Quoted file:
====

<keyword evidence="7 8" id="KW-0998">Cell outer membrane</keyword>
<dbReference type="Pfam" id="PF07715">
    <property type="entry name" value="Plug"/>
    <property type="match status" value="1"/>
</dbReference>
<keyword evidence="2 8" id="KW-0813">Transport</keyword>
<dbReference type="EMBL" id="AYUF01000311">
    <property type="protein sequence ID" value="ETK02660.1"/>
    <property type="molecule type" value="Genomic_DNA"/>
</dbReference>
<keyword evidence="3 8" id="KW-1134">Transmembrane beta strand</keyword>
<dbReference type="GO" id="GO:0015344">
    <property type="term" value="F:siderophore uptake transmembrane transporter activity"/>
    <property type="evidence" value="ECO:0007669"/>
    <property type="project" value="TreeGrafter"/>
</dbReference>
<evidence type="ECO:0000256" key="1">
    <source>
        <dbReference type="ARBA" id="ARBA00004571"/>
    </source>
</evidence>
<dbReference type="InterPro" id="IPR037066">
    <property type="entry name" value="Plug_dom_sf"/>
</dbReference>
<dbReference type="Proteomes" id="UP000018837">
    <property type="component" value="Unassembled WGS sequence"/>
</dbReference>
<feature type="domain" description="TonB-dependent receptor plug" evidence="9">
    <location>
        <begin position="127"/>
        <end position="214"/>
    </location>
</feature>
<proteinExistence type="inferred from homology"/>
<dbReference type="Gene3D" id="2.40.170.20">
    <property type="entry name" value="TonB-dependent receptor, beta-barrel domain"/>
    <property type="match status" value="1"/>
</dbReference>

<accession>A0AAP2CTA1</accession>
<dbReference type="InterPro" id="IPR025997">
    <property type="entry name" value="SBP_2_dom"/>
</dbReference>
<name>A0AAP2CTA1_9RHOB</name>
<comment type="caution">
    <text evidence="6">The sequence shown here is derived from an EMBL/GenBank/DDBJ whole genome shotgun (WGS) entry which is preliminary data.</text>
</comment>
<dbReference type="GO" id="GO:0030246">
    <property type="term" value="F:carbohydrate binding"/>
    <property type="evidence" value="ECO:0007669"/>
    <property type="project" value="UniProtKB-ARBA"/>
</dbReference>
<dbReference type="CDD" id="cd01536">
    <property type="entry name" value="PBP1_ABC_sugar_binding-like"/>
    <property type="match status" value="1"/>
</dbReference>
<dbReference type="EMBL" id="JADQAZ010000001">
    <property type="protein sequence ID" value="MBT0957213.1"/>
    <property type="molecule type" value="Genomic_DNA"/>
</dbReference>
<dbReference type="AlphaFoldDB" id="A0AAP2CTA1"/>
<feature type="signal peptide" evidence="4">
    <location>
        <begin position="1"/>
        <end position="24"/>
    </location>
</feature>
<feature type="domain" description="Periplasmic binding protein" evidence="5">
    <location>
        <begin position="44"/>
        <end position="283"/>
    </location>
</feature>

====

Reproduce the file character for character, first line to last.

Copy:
<keyword evidence="7 8" id="KW-0998">Cell outer membrane</keyword>
<dbReference type="Pfam" id="PF07715">
    <property type="entry name" value="Plug"/>
    <property type="match status" value="1"/>
</dbReference>
<keyword evidence="2 8" id="KW-0813">Transport</keyword>
<dbReference type="EMBL" id="AYUF01000311">
    <property type="protein sequence ID" value="ETK02660.1"/>
    <property type="molecule type" value="Genomic_DNA"/>
</dbReference>
<keyword evidence="3 8" id="KW-1134">Transmembrane beta strand</keyword>
<dbReference type="GO" id="GO:0015344">
    <property type="term" value="F:siderophore uptake transmembrane transporter activity"/>
    <property type="evidence" value="ECO:0007669"/>
    <property type="project" value="TreeGrafter"/>
</dbReference>
<evidence type="ECO:0000256" key="1">
    <source>
        <dbReference type="ARBA" id="ARBA00004571"/>
    </source>
</evidence>
<dbReference type="InterPro" id="IPR037066">
    <property type="entry name" value="Plug_dom_sf"/>
</dbReference>
<dbReference type="Proteomes" id="UP000018837">
    <property type="component" value="Unassembled WGS sequence"/>
</dbReference>
<feature type="domain" description="TonB-dependent receptor plug" evidence="9">
    <location>
        <begin position="127"/>
        <end position="214"/>
    </location>
</feature>
<proteinExistence type="inferred from homology"/>
<dbReference type="Gene3D" id="2.40.170.20">
    <property type="entry name" value="TonB-dependent receptor, beta-barrel domain"/>
    <property type="match status" value="1"/>
</dbReference>

<accession>A0AAP2CTA1</accession>
<dbReference type="InterPro" id="IPR025997">
    <property type="entry name" value="SBP_2_dom"/>
</dbReference>
<name>A0AAP2CTA1_9RHOB</name>
<comment type="caution">
    <text evidence="6">The sequence shown here is derived from an EMBL/GenBank/DDBJ whole genome shotgun (WGS) entry which is preliminary data.</text>
</comment>
<dbReference type="GO" id="GO:0030246">
    <property type="term" value="F:carbohydrate binding"/>
    <property type="evidence" value="ECO:0007669"/>
    <property type="project" value="UniProtKB-ARBA"/>
</dbReference>
<dbReference type="CDD" id="cd01536">
    <property type="entry name" value="PBP1_ABC_sugar_binding-like"/>
    <property type="match status" value="1"/>
</dbReference>
<dbReference type="EMBL" id="JADQAZ010000001">
    <property type="protein sequence ID" value="MBT0957213.1"/>
    <property type="molecule type" value="Genomic_DNA"/>
</dbReference>
<dbReference type="AlphaFoldDB" id="A0AAP2CTA1"/>
<feature type="signal peptide" evidence="4">
    <location>
        <begin position="1"/>
        <end position="24"/>
    </location>
</feature>
<feature type="domain" description="Periplasmic binding protein" evidence="5">
    <location>
        <begin position="44"/>
        <end position="283"/>
    </location>
</feature>